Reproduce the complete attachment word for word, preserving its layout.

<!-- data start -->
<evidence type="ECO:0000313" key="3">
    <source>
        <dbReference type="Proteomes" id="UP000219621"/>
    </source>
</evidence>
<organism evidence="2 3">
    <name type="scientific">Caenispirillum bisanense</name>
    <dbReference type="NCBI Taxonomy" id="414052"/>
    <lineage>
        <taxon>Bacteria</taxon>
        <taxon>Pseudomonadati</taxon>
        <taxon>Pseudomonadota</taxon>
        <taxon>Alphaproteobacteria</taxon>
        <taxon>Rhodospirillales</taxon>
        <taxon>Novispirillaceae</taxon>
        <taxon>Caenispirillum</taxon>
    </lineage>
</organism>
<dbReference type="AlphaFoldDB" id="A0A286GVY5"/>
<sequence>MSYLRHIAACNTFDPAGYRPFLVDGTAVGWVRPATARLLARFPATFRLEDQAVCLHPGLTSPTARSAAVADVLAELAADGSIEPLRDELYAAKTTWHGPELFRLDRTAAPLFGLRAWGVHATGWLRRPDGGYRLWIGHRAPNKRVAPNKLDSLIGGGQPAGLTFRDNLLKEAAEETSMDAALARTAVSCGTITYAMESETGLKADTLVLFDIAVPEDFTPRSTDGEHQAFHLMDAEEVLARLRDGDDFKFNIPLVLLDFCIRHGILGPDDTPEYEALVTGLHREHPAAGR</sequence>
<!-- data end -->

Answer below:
<evidence type="ECO:0000313" key="3">
    <source>
        <dbReference type="Proteomes" id="UP000219621"/>
    </source>
</evidence>
<organism evidence="2 3">
    <name type="scientific">Caenispirillum bisanense</name>
    <dbReference type="NCBI Taxonomy" id="414052"/>
    <lineage>
        <taxon>Bacteria</taxon>
        <taxon>Pseudomonadati</taxon>
        <taxon>Pseudomonadota</taxon>
        <taxon>Alphaproteobacteria</taxon>
        <taxon>Rhodospirillales</taxon>
        <taxon>Novispirillaceae</taxon>
        <taxon>Caenispirillum</taxon>
    </lineage>
</organism>
<dbReference type="AlphaFoldDB" id="A0A286GVY5"/>
<sequence>MSYLRHIAACNTFDPAGYRPFLVDGTAVGWVRPATARLLARFPATFRLEDQAVCLHPGLTSPTARSAAVADVLAELAADGSIEPLRDELYAAKTTWHGPELFRLDRTAAPLFGLRAWGVHATGWLRRPDGGYRLWIGHRAPNKRVAPNKLDSLIGGGQPAGLTFRDNLLKEAAEETSMDAALARTAVSCGTITYAMESETGLKADTLVLFDIAVPEDFTPRSTDGEHQAFHLMDAEEVLARLRDGDDFKFNIPLVLLDFCIRHGILGPDDTPEYEALVTGLHREHPAAGR</sequence>